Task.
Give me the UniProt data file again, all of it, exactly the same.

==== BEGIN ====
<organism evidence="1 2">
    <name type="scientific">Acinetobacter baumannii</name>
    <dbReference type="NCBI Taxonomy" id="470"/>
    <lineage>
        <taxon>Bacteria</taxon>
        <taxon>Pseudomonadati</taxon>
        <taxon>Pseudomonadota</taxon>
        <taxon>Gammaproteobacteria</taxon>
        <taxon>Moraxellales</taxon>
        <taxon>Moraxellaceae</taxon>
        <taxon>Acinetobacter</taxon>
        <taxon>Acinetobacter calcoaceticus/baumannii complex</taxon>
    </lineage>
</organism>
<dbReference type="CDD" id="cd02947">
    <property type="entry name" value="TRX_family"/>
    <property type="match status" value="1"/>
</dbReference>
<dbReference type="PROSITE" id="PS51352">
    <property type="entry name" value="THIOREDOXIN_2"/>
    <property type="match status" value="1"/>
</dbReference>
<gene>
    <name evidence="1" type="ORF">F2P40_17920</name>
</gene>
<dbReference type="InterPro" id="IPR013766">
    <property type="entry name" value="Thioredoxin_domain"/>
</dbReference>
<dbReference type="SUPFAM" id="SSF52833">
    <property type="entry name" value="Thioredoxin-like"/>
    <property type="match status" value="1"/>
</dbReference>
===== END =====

<organism evidence="1 2">
    <name type="scientific">Acinetobacter baumannii</name>
    <dbReference type="NCBI Taxonomy" id="470"/>
    <lineage>
        <taxon>Bacteria</taxon>
        <taxon>Pseudomonadati</taxon>
        <taxon>Pseudomonadota</taxon>
        <taxon>Gammaproteobacteria</taxon>
        <taxon>Moraxellales</taxon>
        <taxon>Moraxellaceae</taxon>
        <taxon>Acinetobacter</taxon>
        <taxon>Acinetobacter calcoaceticus/baumannii complex</taxon>
    </lineage>
</organism>
<dbReference type="CDD" id="cd02947">
    <property type="entry name" value="TRX_family"/>
    <property type="match status" value="1"/>
</dbReference>
<dbReference type="PROSITE" id="PS51352">
    <property type="entry name" value="THIOREDOXIN_2"/>
    <property type="match status" value="1"/>
</dbReference>
<gene>
    <name evidence="1" type="ORF">F2P40_17920</name>
</gene>
<dbReference type="InterPro" id="IPR013766">
    <property type="entry name" value="Thioredoxin_domain"/>
</dbReference>
<dbReference type="SUPFAM" id="SSF52833">
    <property type="entry name" value="Thioredoxin-like"/>
    <property type="match status" value="1"/>
</dbReference>